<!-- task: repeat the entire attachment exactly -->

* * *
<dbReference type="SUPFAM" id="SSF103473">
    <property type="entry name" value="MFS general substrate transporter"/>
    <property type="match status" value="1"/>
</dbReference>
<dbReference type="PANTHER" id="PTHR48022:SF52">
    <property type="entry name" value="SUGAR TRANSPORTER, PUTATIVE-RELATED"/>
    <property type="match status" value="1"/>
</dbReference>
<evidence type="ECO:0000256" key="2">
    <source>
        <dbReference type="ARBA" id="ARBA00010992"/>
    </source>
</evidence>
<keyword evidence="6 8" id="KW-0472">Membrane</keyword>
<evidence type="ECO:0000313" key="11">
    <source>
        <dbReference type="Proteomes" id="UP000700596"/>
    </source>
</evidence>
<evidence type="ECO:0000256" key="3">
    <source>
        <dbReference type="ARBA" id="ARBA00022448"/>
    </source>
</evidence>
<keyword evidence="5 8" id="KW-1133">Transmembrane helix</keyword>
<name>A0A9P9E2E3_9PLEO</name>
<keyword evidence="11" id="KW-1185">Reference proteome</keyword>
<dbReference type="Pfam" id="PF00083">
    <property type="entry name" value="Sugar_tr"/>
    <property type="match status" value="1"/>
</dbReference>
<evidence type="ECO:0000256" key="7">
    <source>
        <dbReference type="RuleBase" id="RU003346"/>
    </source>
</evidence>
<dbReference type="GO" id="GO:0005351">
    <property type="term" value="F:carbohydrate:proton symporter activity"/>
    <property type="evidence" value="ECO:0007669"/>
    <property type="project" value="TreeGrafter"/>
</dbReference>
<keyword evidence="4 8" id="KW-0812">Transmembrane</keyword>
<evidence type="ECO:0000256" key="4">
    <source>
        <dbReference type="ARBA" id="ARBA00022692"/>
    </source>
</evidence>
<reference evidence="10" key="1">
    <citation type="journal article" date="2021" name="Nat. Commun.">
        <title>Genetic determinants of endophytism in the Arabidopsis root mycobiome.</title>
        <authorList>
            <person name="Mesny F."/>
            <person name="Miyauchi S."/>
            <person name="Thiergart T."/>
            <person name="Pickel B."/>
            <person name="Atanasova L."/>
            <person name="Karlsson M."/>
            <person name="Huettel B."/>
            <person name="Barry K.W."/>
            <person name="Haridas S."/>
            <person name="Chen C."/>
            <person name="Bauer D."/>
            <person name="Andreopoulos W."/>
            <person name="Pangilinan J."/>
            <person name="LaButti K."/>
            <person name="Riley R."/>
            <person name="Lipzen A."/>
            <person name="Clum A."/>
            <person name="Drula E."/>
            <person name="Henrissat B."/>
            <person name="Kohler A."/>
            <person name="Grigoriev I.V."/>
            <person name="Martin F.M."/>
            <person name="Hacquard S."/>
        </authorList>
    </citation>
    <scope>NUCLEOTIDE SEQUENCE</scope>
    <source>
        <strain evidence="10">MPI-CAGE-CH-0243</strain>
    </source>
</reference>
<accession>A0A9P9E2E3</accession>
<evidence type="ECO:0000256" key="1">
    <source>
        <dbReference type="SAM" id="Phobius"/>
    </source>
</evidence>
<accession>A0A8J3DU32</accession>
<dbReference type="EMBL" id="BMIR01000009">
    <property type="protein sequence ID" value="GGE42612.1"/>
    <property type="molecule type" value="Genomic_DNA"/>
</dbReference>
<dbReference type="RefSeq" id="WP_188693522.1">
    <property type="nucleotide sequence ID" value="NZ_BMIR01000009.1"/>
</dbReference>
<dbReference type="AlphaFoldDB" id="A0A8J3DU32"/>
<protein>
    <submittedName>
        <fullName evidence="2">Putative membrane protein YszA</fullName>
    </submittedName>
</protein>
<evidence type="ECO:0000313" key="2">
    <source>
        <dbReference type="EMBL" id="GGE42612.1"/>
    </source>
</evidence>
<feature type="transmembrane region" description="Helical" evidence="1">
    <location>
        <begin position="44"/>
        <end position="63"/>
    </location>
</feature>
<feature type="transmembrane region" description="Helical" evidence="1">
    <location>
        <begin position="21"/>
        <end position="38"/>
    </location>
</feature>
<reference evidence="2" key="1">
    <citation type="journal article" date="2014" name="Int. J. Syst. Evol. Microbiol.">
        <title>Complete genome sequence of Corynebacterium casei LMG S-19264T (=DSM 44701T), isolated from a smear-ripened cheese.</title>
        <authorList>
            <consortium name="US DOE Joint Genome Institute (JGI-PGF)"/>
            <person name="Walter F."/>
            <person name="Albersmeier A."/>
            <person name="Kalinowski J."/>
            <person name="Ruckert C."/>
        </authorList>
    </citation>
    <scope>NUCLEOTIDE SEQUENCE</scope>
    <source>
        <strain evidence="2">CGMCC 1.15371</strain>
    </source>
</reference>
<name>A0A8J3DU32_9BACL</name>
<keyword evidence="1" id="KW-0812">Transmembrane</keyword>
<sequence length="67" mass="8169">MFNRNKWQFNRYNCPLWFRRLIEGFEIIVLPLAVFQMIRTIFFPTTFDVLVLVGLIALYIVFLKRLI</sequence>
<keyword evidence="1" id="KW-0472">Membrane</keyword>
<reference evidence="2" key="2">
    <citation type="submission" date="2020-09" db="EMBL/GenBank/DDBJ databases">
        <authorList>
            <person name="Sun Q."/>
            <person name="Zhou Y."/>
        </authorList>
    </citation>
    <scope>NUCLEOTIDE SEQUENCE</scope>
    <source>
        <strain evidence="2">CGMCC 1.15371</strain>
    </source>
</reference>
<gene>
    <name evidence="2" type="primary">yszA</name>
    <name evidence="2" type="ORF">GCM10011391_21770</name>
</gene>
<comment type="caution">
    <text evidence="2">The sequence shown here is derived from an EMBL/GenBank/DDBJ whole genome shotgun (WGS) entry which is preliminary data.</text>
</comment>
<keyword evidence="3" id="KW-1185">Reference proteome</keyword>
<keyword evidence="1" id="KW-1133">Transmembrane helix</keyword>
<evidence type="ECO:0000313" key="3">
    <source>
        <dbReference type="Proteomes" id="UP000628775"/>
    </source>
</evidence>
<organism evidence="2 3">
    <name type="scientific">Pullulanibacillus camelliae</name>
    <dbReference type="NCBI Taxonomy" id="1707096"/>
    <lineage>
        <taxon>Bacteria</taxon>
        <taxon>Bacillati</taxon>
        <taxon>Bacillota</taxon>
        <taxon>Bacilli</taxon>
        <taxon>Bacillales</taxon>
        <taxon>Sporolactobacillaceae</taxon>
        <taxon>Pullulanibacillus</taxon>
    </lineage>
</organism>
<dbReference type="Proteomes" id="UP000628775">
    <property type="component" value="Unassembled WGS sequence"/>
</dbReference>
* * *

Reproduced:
<dbReference type="SUPFAM" id="SSF103473">
    <property type="entry name" value="MFS general substrate transporter"/>
    <property type="match status" value="1"/>
</dbReference>
<dbReference type="PANTHER" id="PTHR48022:SF52">
    <property type="entry name" value="SUGAR TRANSPORTER, PUTATIVE-RELATED"/>
    <property type="match status" value="1"/>
</dbReference>
<evidence type="ECO:0000256" key="2">
    <source>
        <dbReference type="ARBA" id="ARBA00010992"/>
    </source>
</evidence>
<keyword evidence="6 8" id="KW-0472">Membrane</keyword>
<evidence type="ECO:0000313" key="11">
    <source>
        <dbReference type="Proteomes" id="UP000700596"/>
    </source>
</evidence>
<evidence type="ECO:0000256" key="3">
    <source>
        <dbReference type="ARBA" id="ARBA00022448"/>
    </source>
</evidence>
<keyword evidence="5 8" id="KW-1133">Transmembrane helix</keyword>
<name>A0A9P9E2E3_9PLEO</name>
<keyword evidence="11" id="KW-1185">Reference proteome</keyword>
<dbReference type="Pfam" id="PF00083">
    <property type="entry name" value="Sugar_tr"/>
    <property type="match status" value="1"/>
</dbReference>
<evidence type="ECO:0000256" key="7">
    <source>
        <dbReference type="RuleBase" id="RU003346"/>
    </source>
</evidence>
<dbReference type="GO" id="GO:0005351">
    <property type="term" value="F:carbohydrate:proton symporter activity"/>
    <property type="evidence" value="ECO:0007669"/>
    <property type="project" value="TreeGrafter"/>
</dbReference>
<keyword evidence="4 8" id="KW-0812">Transmembrane</keyword>
<evidence type="ECO:0000256" key="4">
    <source>
        <dbReference type="ARBA" id="ARBA00022692"/>
    </source>
</evidence>
<reference evidence="10" key="1">
    <citation type="journal article" date="2021" name="Nat. Commun.">
        <title>Genetic determinants of endophytism in the Arabidopsis root mycobiome.</title>
        <authorList>
            <person name="Mesny F."/>
            <person name="Miyauchi S."/>
            <person name="Thiergart T."/>
            <person name="Pickel B."/>
            <person name="Atanasova L."/>
            <person name="Karlsson M."/>
            <person name="Huettel B."/>
            <person name="Barry K.W."/>
            <person name="Haridas S."/>
            <person name="Chen C."/>
            <person name="Bauer D."/>
            <person name="Andreopoulos W."/>
            <person name="Pangilinan J."/>
            <person name="LaButti K."/>
            <person name="Riley R."/>
            <person name="Lipzen A."/>
            <person name="Clum A."/>
            <person name="Drula E."/>
            <person name="Henrissat B."/>
            <person name="Kohler A."/>
            <person name="Grigoriev I.V."/>
            <person name="Martin F.M."/>
            <person name="Hacquard S."/>
        </authorList>
    </citation>
    <scope>NUCLEOTIDE SEQUENCE</scope>
    <source>
        <strain evidence="10">MPI-CAGE-CH-0243</strain>
    </source>
</reference>
<accession>A0A9P9E2E3</accession>
<evidence type="ECO:0000256" key="1">
    <source>
        <dbReference type="SAM" id="Phobius"/>
    </source>
</evidence>
<accession>A0A8J3DU32</accession>
<dbReference type="EMBL" id="BMIR01000009">
    <property type="protein sequence ID" value="GGE42612.1"/>
    <property type="molecule type" value="Genomic_DNA"/>
</dbReference>
<dbReference type="RefSeq" id="WP_188693522.1">
    <property type="nucleotide sequence ID" value="NZ_BMIR01000009.1"/>
</dbReference>
<dbReference type="AlphaFoldDB" id="A0A8J3DU32"/>
<protein>
    <submittedName>
        <fullName evidence="2">Putative membrane protein YszA</fullName>
    </submittedName>
</protein>
<evidence type="ECO:0000313" key="2">
    <source>
        <dbReference type="EMBL" id="GGE42612.1"/>
    </source>
</evidence>
<feature type="transmembrane region" description="Helical" evidence="1">
    <location>
        <begin position="44"/>
        <end position="63"/>
    </location>
</feature>
<feature type="transmembrane region" description="Helical" evidence="1">
    <location>
        <begin position="21"/>
        <end position="38"/>
    </location>
</feature>
<reference evidence="2" key="1">
    <citation type="journal article" date="2014" name="Int. J. Syst. Evol. Microbiol.">
        <title>Complete genome sequence of Corynebacterium casei LMG S-19264T (=DSM 44701T), isolated from a smear-ripened cheese.</title>
        <authorList>
            <consortium name="US DOE Joint Genome Institute (JGI-PGF)"/>
            <person name="Walter F."/>
            <person name="Albersmeier A."/>
            <person name="Kalinowski J."/>
            <person name="Ruckert C."/>
        </authorList>
    </citation>
    <scope>NUCLEOTIDE SEQUENCE</scope>
    <source>
        <strain evidence="2">CGMCC 1.15371</strain>
    </source>
</reference>
<name>A0A8J3DU32_9BACL</name>
<keyword evidence="1" id="KW-0812">Transmembrane</keyword>
<sequence length="67" mass="8169">MFNRNKWQFNRYNCPLWFRRLIEGFEIIVLPLAVFQMIRTIFFPTTFDVLVLVGLIALYIVFLKRLI</sequence>
<keyword evidence="1" id="KW-0472">Membrane</keyword>
<reference evidence="2" key="2">
    <citation type="submission" date="2020-09" db="EMBL/GenBank/DDBJ databases">
        <authorList>
            <person name="Sun Q."/>
            <person name="Zhou Y."/>
        </authorList>
    </citation>
    <scope>NUCLEOTIDE SEQUENCE</scope>
    <source>
        <strain evidence="2">CGMCC 1.15371</strain>
    </source>
</reference>
<gene>
    <name evidence="2" type="primary">yszA</name>
    <name evidence="2" type="ORF">GCM10011391_21770</name>
</gene>
<comment type="caution">
    <text evidence="2">The sequence shown here is derived from an EMBL/GenBank/DDBJ whole genome shotgun (WGS) entry which is preliminary data.</text>
</comment>
<keyword evidence="3" id="KW-1185">Reference proteome</keyword>
<keyword evidence="1" id="KW-1133">Transmembrane helix</keyword>
<evidence type="ECO:0000313" key="3">
    <source>
        <dbReference type="Proteomes" id="UP000628775"/>
    </source>
</evidence>
<organism evidence="2 3">
    <name type="scientific">Pullulanibacillus camelliae</name>
    <dbReference type="NCBI Taxonomy" id="1707096"/>
    <lineage>
        <taxon>Bacteria</taxon>
        <taxon>Bacillati</taxon>
        <taxon>Bacillota</taxon>
        <taxon>Bacilli</taxon>
        <taxon>Bacillales</taxon>
        <taxon>Sporolactobacillaceae</taxon>
        <taxon>Pullulanibacillus</taxon>
    </lineage>
</organism>
<dbReference type="Proteomes" id="UP000628775">
    <property type="component" value="Unassembled WGS sequence"/>
</dbReference>